• PREDICT uses a simple k-nearest neighbour (kNN) approach to impute missing values, based on knn=10 neighbours by default; kNN imputation is only performed if a reference data file has been attached

  • if a reference dataset is available, PREDICT also uses it to identify outlier features, by dropping each non-missing feature in turn, re-imputing it, and then calculating the difference (observed - imputed) in SD units. If the distance exceeds the th threshold set, the observed values are taken to be outliers, and replaced with their imputed values

  • using standardized features, PREDICT then makes a prediction based on the implied linear model; if the model file specifies it, a subsequent bias-adjustment procedure is applied (see above)

Cacheless mode

If features have been pre-computed and are all available in a simple text file, PREDICT can run quickly in cacheless mode, i.e. directly taking feature values as variables rather than running Luna commands on the raw data. In this way, you could use PREDICT as a standalone command (on the assumption that features.txt has columns defined to match each defined term in model.txt):

luna s.lst vars=features.txt -o out.db -s PREDICT model=model.txt
See below for an example of this approach.


Primary parameters

Option Example Description
model models/m1.txt Model/feature specification filename
cache p1 Specify a prior cache name
data models/ Data set (to support kNN imputation)
th 4 Absolute Z-value distance to trigger re-imputation

Secondary parameters

Option Example Description
drop ftr2,ftr3 Drop one or more features from the model
dump-model Dump the model to standard output

Individual-level output (strata: none):

Variable Description
NF Number of features
NF_OBS Number of features observed (non-missing)
OKAY Flag for whether sufficient non-missing features were observed (0/1=N/Y)
Y Default prediction
Y1 Optional, bias-adjusted prediction
YOBS Observed value for outcome, if known

Feature-level output (strata: FTR)

Variable Description
X Raw value of this feature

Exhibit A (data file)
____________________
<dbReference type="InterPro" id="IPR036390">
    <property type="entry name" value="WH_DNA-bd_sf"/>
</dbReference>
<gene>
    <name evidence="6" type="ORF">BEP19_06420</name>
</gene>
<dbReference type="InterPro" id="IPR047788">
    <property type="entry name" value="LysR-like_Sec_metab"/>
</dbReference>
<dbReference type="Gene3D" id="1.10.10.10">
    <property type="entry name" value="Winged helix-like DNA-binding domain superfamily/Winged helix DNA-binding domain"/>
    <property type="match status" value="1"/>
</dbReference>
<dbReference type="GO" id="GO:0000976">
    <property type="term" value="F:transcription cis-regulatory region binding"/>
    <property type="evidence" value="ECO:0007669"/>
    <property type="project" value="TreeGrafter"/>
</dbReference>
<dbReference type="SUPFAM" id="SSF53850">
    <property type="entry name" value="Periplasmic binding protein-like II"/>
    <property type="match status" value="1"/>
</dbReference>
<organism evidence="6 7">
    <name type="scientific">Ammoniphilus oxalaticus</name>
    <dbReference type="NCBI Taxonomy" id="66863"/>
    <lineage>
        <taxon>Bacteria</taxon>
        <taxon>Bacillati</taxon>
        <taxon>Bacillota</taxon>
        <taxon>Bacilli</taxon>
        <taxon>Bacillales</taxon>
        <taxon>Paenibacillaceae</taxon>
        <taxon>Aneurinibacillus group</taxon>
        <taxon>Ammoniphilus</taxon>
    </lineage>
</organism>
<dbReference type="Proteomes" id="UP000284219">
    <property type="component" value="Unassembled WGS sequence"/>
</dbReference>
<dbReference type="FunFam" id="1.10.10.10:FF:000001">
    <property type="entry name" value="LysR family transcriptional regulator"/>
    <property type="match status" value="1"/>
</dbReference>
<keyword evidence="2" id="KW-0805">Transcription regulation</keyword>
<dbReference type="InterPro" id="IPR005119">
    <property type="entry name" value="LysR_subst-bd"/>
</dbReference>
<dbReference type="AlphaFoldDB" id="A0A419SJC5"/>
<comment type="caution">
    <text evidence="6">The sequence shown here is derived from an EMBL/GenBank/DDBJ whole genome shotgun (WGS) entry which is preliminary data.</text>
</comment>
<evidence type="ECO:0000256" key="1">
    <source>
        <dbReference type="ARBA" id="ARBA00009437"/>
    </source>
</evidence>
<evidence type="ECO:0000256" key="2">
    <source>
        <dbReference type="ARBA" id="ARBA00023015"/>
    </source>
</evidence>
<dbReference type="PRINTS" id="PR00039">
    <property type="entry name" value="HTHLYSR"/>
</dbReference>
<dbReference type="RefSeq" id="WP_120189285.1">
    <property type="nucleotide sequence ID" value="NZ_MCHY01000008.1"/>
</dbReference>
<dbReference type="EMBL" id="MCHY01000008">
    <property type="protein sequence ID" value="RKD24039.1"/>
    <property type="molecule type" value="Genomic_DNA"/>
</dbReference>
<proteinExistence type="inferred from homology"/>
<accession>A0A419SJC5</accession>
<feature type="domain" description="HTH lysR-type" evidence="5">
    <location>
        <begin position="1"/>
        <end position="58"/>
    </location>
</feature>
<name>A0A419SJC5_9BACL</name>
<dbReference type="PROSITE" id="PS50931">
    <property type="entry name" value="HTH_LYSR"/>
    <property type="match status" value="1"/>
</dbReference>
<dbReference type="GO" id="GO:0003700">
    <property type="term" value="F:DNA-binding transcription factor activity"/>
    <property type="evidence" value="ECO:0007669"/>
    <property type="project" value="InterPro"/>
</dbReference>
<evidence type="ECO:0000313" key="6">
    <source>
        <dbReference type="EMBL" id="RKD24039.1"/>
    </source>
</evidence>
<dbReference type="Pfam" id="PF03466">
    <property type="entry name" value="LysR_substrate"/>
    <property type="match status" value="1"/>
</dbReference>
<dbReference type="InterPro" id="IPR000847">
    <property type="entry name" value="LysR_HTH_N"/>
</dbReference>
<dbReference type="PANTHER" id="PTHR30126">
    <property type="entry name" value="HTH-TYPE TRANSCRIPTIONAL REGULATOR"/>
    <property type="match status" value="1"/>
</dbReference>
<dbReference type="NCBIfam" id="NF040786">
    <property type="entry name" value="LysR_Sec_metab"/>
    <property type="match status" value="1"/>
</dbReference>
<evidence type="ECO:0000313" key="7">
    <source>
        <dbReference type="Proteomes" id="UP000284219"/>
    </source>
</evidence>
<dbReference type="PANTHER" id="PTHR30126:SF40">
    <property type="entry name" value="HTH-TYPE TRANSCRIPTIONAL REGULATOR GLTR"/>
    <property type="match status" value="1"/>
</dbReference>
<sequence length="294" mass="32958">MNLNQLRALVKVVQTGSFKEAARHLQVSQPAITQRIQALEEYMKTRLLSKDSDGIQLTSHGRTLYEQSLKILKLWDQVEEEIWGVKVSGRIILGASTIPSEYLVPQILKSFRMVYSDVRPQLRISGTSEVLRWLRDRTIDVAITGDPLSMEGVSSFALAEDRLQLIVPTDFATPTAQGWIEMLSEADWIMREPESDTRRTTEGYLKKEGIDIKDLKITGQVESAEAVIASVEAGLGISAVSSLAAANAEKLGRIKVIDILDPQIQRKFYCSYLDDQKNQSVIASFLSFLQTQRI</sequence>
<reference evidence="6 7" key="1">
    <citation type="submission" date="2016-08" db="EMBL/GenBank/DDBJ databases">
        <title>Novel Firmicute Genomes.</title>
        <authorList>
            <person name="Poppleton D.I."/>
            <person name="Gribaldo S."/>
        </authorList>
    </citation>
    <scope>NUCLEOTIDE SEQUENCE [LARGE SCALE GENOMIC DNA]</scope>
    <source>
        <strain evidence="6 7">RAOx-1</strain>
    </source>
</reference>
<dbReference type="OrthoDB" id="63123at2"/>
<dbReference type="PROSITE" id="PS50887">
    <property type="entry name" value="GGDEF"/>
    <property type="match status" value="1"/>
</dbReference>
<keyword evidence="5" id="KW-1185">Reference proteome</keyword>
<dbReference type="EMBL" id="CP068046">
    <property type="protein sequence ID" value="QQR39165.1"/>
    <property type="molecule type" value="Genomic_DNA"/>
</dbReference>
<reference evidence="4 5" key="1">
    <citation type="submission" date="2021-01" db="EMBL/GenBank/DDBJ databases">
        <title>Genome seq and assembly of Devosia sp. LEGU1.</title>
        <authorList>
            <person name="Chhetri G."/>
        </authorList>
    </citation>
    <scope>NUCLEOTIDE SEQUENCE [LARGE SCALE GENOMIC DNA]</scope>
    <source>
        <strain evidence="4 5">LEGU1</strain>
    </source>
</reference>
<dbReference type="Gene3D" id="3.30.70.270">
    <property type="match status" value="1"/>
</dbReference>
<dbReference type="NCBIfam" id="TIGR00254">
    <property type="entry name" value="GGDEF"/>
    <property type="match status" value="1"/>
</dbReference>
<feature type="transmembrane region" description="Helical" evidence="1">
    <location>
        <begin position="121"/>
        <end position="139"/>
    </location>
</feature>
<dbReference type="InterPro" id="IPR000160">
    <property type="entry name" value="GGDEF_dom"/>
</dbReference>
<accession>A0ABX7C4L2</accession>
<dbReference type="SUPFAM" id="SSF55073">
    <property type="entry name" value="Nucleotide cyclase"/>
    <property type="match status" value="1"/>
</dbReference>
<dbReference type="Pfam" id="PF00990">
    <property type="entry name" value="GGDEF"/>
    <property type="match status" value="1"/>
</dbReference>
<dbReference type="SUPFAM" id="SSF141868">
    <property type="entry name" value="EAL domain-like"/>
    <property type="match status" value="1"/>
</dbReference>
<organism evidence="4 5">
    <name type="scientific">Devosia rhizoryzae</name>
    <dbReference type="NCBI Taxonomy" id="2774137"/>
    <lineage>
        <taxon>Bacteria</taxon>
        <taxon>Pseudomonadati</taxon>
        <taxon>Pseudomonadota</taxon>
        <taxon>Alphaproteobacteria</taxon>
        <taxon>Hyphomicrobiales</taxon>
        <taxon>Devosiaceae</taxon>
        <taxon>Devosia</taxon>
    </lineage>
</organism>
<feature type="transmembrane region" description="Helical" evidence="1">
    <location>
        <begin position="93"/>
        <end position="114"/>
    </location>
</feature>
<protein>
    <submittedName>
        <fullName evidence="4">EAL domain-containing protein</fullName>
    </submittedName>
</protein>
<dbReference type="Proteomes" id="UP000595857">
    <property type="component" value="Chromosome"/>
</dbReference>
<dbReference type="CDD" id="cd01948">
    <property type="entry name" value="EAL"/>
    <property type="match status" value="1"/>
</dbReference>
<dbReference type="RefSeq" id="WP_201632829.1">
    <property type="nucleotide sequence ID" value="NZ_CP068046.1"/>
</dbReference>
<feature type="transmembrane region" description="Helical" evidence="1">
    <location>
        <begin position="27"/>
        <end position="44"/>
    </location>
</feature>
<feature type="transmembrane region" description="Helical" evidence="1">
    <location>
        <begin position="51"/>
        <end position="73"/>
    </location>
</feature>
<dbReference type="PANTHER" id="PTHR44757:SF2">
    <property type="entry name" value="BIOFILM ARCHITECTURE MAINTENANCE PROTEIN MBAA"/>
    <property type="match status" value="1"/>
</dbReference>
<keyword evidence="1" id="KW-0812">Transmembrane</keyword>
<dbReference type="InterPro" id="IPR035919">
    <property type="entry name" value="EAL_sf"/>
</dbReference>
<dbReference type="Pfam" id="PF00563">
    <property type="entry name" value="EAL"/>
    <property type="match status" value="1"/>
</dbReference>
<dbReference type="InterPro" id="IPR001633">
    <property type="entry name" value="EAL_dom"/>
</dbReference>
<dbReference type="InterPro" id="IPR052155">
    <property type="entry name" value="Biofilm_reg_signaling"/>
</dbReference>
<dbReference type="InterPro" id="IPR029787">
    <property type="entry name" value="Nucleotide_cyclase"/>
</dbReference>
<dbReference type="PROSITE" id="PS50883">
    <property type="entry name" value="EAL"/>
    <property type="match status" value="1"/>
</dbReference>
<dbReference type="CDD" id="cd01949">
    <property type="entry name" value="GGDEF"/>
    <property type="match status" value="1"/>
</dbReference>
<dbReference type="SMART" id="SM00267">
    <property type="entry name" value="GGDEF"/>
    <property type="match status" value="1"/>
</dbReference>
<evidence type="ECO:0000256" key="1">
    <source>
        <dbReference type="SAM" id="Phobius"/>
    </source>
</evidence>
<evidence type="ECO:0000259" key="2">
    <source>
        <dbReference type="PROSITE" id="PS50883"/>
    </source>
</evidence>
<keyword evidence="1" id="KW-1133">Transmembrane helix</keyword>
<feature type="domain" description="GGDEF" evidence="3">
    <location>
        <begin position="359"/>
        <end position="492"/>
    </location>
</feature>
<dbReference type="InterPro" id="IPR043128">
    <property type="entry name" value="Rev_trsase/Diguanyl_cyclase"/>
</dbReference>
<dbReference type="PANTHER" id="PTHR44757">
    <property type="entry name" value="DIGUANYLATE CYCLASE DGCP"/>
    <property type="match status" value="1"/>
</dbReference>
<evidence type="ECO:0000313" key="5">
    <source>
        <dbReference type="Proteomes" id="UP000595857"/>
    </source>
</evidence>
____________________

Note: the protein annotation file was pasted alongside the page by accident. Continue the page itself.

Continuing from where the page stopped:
Z Normalized feature value
D kNN-derived distance for any non-missing feature
IMP Flag for whether this feature was imputed, i.e. if missing (0/1=N/Y)
REIMP Flag for whether this feature was "re-imputed"(*), i.e. if an outlier (0/1=N/Y)
B Feature coefficient (from the model, fixed for all individuals)
M Feature mean (from the model, fixed for all individuals)
SD Feature standard deviation (from the model, fixed for all individuals)

(*) Calling this 're-imputed' doesn't really make much sense, but the output is stuck with this nomenclature for now.


As a full working example, we will consider the model described in Sun et al (2019). This model contains 13 features based on the NREM sleep EEG. It was trained on 2,532 individuals to predict an individual's age.

  • The model specification file is available here.

  • The Luna script used to extract the features and run the PREDICT command is available here.

  • The above repository also contains the datafile for kNN imputation here.

For simplicity, imagine these files are called m-features.txt, m-luna.txt and m-data.txt respectively, available (relative to the current working folder) in the folder models/.

The Luna script a) sets up the cache, b) does some pre-processing, c) extracts metrics for N1, then N2, then N3 sleep, using the freeze/thaw mechanism to swap between stages, and then d) runs PREDICT to make a predicton.

If p1.lst is a sample list pointing to the EDF and staging annotations for one 69 year-old individual, then we could run: